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Read This Before Accepting a Severance Pay Offer

Buyouts and termination agreements often have strings attached.

Approximately 467,000 people lost their jobs in June 2009. If they were fortunate, their employers offered them severance packages.

Severance pay is best described as "a voluntary offer of payment from an employer to a worker who has been let go or whose job has been eliminated."

I hope you never have to deal with severance pay. But if that should happen here are a few things that you might want to know. I'll also discuss things you should consider before accepting a severance agreement.

Why Offer Severance Pay?
Slightly less than 50 percent of employers provide some amount of severance pay to workers whose employment is terminated. Except in those cases where an employment contract, union agreement, or a preexisting employer policy requires or provides for severance pay, there is no law or regulation requiring any company to offer severance.

Employers voluntarily choose to provide severance to protect their goodwill with current, past, and future employees. These employers generally consider the severance pay to be a sort of voluntary, supplemental unemployment compensation. Employers recognize the reality that unemployment compensation, even in the most generous states, is usually far less than half a worker's salary. Severance pay can alleviate some financial hardship in the short term.

Employers also use severance pay to enforce a "release from liability," or waiver from lawsuits, for improper or discriminatory termination. In most cases, an employer will require a departing employee to sign a release before paying out severance. These releases help employers reduce the possibility of legal action by terminated employees. In fact, it may be to your benefit that an employer requires a liability release, because it may affect your eligibility and amount of unemployment compensation.

What’s Included in Severance?
Large employers often have established and formal severance-pay policies, which are based on a formula factoring in length of service, pay level, and job category. Once established, and once severance is paid to employees, such severance policies become almost de facto commitments, though even these can be modified.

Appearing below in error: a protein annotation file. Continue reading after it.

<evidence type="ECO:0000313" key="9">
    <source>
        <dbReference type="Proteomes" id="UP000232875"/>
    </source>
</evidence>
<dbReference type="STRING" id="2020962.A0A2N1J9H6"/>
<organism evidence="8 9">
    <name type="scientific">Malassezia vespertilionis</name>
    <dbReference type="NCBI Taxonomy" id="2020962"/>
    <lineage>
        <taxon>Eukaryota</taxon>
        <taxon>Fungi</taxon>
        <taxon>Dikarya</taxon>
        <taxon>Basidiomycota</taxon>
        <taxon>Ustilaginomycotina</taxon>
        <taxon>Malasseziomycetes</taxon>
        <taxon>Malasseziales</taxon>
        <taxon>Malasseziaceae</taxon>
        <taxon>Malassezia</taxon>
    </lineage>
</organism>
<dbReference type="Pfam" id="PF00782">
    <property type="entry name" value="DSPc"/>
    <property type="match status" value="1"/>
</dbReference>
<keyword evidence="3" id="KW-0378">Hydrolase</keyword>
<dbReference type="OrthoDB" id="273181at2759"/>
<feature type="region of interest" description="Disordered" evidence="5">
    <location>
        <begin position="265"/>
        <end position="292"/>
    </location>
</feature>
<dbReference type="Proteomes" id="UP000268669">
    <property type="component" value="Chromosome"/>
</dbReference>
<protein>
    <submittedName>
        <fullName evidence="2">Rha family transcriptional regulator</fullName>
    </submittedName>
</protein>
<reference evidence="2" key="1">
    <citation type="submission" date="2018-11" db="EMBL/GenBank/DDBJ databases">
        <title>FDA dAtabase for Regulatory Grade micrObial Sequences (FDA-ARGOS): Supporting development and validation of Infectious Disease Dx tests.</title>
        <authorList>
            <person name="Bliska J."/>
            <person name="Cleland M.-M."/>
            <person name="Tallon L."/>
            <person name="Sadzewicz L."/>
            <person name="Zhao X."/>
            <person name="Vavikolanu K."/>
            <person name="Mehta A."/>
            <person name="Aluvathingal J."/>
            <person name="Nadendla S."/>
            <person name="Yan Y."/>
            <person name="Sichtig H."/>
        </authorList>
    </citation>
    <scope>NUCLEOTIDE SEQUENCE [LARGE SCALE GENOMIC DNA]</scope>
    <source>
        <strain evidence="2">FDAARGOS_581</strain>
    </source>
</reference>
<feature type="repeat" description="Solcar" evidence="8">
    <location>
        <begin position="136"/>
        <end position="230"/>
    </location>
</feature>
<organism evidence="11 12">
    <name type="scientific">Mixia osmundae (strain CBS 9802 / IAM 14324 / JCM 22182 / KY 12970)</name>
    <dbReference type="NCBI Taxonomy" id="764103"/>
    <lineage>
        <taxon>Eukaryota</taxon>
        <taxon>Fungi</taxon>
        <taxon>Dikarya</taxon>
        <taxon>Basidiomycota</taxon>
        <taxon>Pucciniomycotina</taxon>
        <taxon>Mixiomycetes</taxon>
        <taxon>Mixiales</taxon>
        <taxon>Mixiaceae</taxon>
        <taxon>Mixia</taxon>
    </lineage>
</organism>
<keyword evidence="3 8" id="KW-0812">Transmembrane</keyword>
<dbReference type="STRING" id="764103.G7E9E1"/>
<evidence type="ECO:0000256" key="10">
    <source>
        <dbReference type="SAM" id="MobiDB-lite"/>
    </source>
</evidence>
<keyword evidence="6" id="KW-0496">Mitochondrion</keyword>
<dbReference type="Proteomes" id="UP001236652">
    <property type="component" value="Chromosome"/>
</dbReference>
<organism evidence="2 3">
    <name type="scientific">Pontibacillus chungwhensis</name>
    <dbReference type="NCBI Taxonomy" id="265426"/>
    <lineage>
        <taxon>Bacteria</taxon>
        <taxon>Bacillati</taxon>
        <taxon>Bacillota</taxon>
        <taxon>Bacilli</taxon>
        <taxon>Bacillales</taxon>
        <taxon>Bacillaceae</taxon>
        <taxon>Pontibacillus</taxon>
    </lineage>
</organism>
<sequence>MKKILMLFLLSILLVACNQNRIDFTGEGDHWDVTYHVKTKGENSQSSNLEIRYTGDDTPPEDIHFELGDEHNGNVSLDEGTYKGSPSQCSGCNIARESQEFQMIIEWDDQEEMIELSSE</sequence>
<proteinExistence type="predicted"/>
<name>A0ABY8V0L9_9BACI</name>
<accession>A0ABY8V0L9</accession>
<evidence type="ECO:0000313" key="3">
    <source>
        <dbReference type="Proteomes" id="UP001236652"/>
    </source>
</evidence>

For instance, an employer may offer one week's pay for every year of an employee's service. Nevertheless, the severance an executive receives is often covered by an employment agreement and is more generous. One month's pay for each year of service, up to a stated maximum amount, is not unusual.

A severance package may also include continuation of health and life-insurance benefits. Employers may elect to allow laid-off employees to continue paying "active employee" premiums, or employers may only offer COBRA (Consolidated Omnibus Budget Reconciliation Act) health-benefits continuation. Occasionally, employers may also offer job-search or outplacement services.

Small to mid-size employers tend to rely on informal severance pay, but they may also elect to not pay any severance. 

Don't confuse severance pay with the payment of accrued vacation days at termination of employment. Federal and state laws require that all unused, accrued vacation time be paid out in cash upon termination. States vary in how they adjust unemployment benefits for accrued vacation pay. In general, yourvacation payout will not affect the amount of unemployment compensation you receive.

Lump Sum or Payments?
An employer may elect to pay severance in a lump sum upon termination and the signing of a liability-release agreement. More likely, they will provide periodic payments, essentially making severance payments on a payroll cycle. Getting paid in this manner may help you

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